After months spent running grueling plays under the hot summer sun, weeks spent memorizing complicated play names, days spent slinging around weights and hours spent icing sore muscles, the Cal football team is finally ready to go.
It’s time to put up or shut up.
“We’re in a good spot,” head coach Sonny Dykes said. “We’re looking forward to going out and playing.”
The Bears will get their first chance to make a statement Saturday night against Northwestern, whose Wildcats are favored by 11 points. The game is part of a home-and-home series, a rematch of last year’s season opener. The Bears kept that game close but ultimately lost by 14 points, 44-30, after now-sophomore quarterback Jared Goff threw a late interception that killed any shot of a comeback.
Cal’s roster looks pretty different this year, mainly because they have back a number of players who were injured before last year’s game. Guys such as redshirt junior defensive end Brennan Scarlett and redshirt junior defensive tackle Mustafa Jalil can make a huge impact as starters.
This time around, the Wildcats have been the ones bitten by the injury bug, losing senior Christian Jones, Northwestern’s top wide receiver, to a season-ending knee injury. Jones had five catches for 94 yards in last year’s game against Cal.
Throwing to the Wildcats’ receiving corps will be senior quarterback Trevor Siemian, who this year is the lone starter after two seasons of sharing the role with now-graduated Kain Colter.
The game will be a perfect opportunity for the Bears to test out their defense under first-year coordinator Art Kaufman, who has been given the task of restructuring arguably the worst defense in FBS football.
One of Kaufman’s changes was moving Stefan McClure, a redshirt junior, from corner to free safety, freeing up the corner position for redshirt freshman Darius Allensworth and sophomore Cameron Walker.
One blow to start this season is the quad injury suffered by redshirt junior Avery Sebastian. Sebastian will still travel with the team and is listed third on the depth chart but isn’t expected to play.
The Bears’ defensive line won’t have to face too much of a challenge, especially because Northwestern will be without running back Venric Mark, who transferred to West Texas A&M after Mark was suspended for the first two games of the season. Last year, Mark averaged a little more than three yards per carry in the three games he played before sitting out the rest of the season because of an injury. Northwestern is now expected to use a committee at running back.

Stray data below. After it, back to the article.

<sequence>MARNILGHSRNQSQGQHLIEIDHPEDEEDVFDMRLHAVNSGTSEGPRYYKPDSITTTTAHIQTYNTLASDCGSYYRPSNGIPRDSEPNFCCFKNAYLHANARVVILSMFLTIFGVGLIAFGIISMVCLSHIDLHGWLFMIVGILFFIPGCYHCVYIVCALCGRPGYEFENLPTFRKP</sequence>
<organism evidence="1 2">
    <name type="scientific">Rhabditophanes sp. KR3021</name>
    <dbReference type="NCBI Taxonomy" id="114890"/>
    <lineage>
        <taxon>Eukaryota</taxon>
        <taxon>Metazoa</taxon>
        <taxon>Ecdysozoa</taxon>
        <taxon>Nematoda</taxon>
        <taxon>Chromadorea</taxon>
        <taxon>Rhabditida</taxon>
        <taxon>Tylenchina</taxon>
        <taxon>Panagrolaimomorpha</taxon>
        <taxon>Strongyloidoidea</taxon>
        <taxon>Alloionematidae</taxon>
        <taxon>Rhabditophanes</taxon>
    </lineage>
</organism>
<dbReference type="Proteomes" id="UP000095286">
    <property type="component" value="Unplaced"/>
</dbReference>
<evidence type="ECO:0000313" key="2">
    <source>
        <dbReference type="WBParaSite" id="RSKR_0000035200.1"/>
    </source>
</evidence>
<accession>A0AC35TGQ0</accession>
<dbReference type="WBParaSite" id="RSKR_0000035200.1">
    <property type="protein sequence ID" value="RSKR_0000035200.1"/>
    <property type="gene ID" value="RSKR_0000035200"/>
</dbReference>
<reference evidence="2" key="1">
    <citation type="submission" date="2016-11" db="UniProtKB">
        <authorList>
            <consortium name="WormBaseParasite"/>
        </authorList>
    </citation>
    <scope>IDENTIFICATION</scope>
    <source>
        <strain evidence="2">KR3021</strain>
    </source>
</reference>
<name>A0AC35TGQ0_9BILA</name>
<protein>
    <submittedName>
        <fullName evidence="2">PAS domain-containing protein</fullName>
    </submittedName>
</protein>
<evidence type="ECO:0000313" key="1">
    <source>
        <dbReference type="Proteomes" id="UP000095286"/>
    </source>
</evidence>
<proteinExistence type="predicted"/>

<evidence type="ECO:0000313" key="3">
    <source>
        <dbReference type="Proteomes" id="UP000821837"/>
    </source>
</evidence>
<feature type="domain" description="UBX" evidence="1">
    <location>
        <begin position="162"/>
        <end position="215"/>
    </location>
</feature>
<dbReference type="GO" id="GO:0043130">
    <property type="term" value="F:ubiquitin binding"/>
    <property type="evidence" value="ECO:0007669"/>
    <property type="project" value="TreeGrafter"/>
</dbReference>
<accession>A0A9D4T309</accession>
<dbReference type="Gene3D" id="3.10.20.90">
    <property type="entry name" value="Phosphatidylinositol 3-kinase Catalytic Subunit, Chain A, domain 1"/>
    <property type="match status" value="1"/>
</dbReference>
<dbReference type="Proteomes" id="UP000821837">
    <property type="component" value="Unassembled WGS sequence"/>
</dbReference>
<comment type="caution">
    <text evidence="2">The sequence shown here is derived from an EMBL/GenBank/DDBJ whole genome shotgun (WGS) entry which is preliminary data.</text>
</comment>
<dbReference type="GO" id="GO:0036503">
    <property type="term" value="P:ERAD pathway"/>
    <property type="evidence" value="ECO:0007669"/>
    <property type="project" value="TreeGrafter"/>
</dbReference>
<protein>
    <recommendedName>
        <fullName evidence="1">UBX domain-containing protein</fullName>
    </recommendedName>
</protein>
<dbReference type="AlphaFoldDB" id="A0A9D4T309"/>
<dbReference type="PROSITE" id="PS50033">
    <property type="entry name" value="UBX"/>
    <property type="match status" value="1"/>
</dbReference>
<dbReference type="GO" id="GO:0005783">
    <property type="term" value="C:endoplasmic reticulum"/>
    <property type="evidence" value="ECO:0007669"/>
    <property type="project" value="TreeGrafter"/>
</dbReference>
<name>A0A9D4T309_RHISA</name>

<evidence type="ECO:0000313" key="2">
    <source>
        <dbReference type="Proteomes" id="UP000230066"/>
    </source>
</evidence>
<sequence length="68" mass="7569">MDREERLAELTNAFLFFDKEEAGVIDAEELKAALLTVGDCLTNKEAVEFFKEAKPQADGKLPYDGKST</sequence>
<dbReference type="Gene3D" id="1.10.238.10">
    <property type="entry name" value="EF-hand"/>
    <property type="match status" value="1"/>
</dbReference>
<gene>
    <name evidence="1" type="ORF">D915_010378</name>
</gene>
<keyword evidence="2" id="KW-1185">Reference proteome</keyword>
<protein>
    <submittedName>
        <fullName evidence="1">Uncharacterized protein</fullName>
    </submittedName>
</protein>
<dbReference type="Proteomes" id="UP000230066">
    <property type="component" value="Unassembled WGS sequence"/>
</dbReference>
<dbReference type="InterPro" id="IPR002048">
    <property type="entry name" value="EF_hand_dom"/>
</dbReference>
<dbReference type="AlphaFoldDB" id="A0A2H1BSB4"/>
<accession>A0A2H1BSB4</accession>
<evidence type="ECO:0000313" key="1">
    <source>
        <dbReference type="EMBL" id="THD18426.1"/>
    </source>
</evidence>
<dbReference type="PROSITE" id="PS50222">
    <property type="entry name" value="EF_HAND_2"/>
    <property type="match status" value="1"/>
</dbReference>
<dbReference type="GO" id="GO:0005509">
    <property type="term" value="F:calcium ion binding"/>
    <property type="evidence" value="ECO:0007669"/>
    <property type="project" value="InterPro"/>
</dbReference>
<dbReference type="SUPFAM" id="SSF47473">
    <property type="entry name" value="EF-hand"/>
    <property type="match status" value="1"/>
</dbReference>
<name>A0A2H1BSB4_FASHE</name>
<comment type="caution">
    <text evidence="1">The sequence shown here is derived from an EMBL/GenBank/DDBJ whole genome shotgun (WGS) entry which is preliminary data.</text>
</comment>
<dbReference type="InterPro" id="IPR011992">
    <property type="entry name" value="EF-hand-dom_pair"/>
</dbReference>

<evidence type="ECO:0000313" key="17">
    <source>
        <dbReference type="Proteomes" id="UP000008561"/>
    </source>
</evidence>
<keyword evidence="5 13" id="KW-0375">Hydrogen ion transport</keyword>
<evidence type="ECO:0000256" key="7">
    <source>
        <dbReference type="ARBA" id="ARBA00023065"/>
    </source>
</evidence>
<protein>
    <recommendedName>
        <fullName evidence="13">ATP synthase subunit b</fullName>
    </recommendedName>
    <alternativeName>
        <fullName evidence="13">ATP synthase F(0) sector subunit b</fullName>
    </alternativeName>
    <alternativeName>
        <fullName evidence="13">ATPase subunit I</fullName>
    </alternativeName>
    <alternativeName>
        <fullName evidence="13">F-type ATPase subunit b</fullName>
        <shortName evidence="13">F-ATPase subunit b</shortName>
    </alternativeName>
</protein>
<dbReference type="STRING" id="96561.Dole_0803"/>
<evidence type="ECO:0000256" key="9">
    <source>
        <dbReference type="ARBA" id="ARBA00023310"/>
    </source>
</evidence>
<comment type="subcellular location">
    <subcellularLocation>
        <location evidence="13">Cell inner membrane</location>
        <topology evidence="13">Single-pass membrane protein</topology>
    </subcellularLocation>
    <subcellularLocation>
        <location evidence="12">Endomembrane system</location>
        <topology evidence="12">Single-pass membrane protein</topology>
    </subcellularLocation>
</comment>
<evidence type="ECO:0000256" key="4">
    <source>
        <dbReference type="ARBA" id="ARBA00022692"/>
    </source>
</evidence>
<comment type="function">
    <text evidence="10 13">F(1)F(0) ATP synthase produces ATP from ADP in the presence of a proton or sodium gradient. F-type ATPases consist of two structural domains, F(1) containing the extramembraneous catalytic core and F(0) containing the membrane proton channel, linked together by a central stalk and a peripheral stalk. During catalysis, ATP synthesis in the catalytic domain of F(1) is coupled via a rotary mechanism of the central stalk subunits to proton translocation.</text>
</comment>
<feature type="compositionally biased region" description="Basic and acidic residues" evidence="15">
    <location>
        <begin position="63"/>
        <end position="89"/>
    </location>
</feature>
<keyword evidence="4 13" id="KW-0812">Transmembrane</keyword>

Cal’s biggest strength is its receiving corps, which has been listed among the strongest in the Pac-12. The Bears’ depth chart has seven receivers listed as potential starters: redshirt junior Trevor Davis, junior Chris Harper, redshirt junior Stephen Anderson, junior Darius Powe, junior Bryce Treggs, redshirt sophomore Kenny Lawler and redshirt junior Maurice Harris.
In its fast-paced “Bear-raid” offense, Cal typically uses four receivers on just about every play, rather than having a tight end. In fact, there are no tight ends on the Bears’ depth chart. The Bears, with Treggs and Harper, are the only team in the Pac-12 that has a pair of 700-yard receivers.
That means Goff has plenty of options.
In last year’s game against the Wildcats, Goff threw for two touchdowns and 445 yards but also had three interceptions. Now, as a captain, teammates have said that Goff seems more in control and in charge of the offense — more able to pick up disguised defensive schemes.
Still, he’ll be facing another challenge in the weather: Evanston’s weather forecast calls for thunderstorms and an 80-percent chance of rain. Goff struggled last season in the rain against Oregon, but he has yet to decide whether he’ll wear gloves.
Dykes joked that, while the team has prepared for the rain, he’s seen days that call for a 100-percent chance of rain be cloud-free.
“In my next life,” he said, “I’m going to be a weatherman.”